'A 40-foot hole in the water'| July 27, 2010
A team of William & Mary researchers is putting the final touches on the assembly of an experimental algae-growth flume in the middle of the College’s Lake Matoaka.
The Matoaka flume is the latest initiative of the Chesapeake Algae Project, or ChAP. The goal of ChAP is to produce biofuels from oil extracted from wild, naturally growing algae. With the aim of producing alternatives to petroleum-based fuels from excess aquatic algal growth, ChAP is a research project that has been characterized as an “environmental twofer.”
Based at William & Mary and its Virginia Institute of Marine Science, ChAP has received $3 million in start-up money from Statoil, the Norwegian energy company. In addition to Statoil, the ChAP initiative involves other corporate partners including HydroMentia and the Williamsburg energy consulting firm Blackrock Energy. ChAP also includes researchers from the Smithsonian Institution, University of Maryland and the University of Arkansas, as well as from several departments at William & Mary and VIMS.
The Matoaka flume will allow the researchers to figure out how to optimize algae growth conditions, explained William E. Cooke, professor of physics at William & Mary. The flume itself is essentially what research scientist Karl Kuschner calls a “40-foot hole in the water.” It’s basically a floating trough with set of pumps at one end.
“The pumps let us determine the optimum current flow across the algae. They’re a temporary experimental control mechanism,” Kuschner said. “In an actual production situation, the flow will be created by tidal currents, rather than a pump.”
Algae will grow naturally on substrate screens positioned in the flume, Cooke said. The flume is outfitted with an array of scientific instruments to allow researchers to track a number of factors, such as nutrient reduction in the water and the rate and extent of algal growth.
“Usually, algae growth is measured by harvesting and drying,” Cooke said, “but we will use photometric methods to determine the growth before we harvest. That way we can determine the best time to harvest and the best method for harvesting.”
Just after the Fourth of July weekend ended, a student-faculty construction team manhandled sections of the flume into the water at the Matoaka Boathouse dock. The week before, the team sweated in temperatures hovering around the century mark to assemble the floating platforms from which researchers will service the flume.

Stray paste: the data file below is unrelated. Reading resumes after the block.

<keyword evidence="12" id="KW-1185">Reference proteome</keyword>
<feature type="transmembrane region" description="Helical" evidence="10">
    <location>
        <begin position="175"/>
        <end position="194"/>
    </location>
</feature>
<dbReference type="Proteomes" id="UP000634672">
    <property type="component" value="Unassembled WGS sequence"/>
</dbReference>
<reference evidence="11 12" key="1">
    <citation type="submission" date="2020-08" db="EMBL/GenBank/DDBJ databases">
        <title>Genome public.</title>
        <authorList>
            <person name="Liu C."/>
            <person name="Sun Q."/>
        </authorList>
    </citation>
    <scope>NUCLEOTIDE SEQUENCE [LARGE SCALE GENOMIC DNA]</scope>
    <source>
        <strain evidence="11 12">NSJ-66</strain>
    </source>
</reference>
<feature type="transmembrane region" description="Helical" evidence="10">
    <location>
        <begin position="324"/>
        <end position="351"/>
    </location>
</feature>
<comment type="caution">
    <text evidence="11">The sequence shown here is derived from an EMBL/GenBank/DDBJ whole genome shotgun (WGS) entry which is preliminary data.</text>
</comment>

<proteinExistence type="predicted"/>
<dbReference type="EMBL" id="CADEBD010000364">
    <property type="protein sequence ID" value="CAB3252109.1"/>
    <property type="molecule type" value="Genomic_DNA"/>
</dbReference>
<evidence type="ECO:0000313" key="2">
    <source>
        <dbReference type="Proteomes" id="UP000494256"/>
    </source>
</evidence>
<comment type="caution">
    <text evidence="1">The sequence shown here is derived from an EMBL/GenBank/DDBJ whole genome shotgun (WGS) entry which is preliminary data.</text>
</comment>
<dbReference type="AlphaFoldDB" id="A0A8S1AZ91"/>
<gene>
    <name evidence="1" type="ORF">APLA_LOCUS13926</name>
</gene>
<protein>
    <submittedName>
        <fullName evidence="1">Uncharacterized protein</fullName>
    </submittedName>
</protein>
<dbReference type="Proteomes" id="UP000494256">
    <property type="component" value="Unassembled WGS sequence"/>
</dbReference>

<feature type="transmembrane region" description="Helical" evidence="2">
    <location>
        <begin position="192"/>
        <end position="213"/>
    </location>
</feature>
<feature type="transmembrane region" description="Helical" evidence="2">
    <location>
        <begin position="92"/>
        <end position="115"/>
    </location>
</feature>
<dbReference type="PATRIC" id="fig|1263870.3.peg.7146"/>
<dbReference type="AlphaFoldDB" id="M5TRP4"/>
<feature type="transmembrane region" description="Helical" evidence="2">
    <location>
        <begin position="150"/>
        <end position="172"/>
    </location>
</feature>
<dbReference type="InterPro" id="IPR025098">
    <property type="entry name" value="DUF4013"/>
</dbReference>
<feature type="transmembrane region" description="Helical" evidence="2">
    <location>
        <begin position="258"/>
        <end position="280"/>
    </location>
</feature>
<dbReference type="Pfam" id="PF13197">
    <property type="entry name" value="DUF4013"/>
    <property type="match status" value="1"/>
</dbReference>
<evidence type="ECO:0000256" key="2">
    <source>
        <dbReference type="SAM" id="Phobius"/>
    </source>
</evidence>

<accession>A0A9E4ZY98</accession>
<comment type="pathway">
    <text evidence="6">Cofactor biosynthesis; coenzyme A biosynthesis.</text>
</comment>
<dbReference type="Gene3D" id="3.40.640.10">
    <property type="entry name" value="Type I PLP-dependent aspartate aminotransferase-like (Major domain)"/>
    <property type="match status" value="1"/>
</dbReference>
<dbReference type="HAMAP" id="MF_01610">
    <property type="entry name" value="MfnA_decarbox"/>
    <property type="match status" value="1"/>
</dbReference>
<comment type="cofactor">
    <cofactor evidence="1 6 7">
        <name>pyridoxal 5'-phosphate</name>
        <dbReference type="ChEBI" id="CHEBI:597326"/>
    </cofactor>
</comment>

Once all the pieces were launched, a flotilla of boats and canoes paddled by faculty and students towed each piece from the boathouse to the flume’s assembly and deployment site off the coast of William & Mary’s Keck Environmental Field Laboratory.
Algae offer promise as biofuels based on their lipid—or oil—content. Most algal fuel research projects are based on the cultivation of a single species of algae that has a high lipid content. But Dennis Manos, William & Mary’s vice provost for research, notes that ChAP differs from other algal biofuel initiatives in using wild, naturally growing algal species as a basis for various energy products.
The wild-algae approach has a number of benefits over monoculture approaches. For instance, Manos points out that wild algae make up for their lower lipid content by being more robust, fast-growing and plentiful: “If I can grow three grams of something that’s half as efficient in the time it takes you to grow one gram of something that’s perfectly efficient, I still win.”
Cooke notes that the ChAP philosophy has implications for fuel-production issues as well as environmental concerns.
“Whatever algae we grow will give us two major benefits,” he said. “First, the algae remove excess nutrients from the water, and since we harvest it, the nutrients are truly removed. If left alone, the algae would die and sink where they would be decomposed by bacteria which would also remove the oxygen from the water, creating a ‘dead zone’.”
Secondly, he said, the ChAP approach embraces a more varied set of potential biofuel products. The harvested algae can be converted into a variety of fuels—biodiesel if there are enough lipids, otherwise the algae can be fermented into an alcohol such as ethanol or butanol.
The Matoaka flume is ChAP’s first freshwater experiment. Throughout the summer and fall, ChAP personnel will be working to optimize the algal growth by tweaking the components of the flume. Cooke said they will adjust the current flow using the pumps, experiment with different kinds and placements of substrate screens and figure out the best way to harvest.
The launch of the Matoaka experiment garnered a fair amount of media interest, including mentions in The Washington Post blog and the Huffington Post. However, ChAP is not a new endeavor. For more than a year, team members have been monitoring brackish water algal growth at a floway installed at the VIMS Gloucester Point campus.
ChAP is planning to deploy a flume in the York River in August. With the launching of the York River experiment, Cooke said that ChAP will be getting very close to a production-level algal growth apparatus.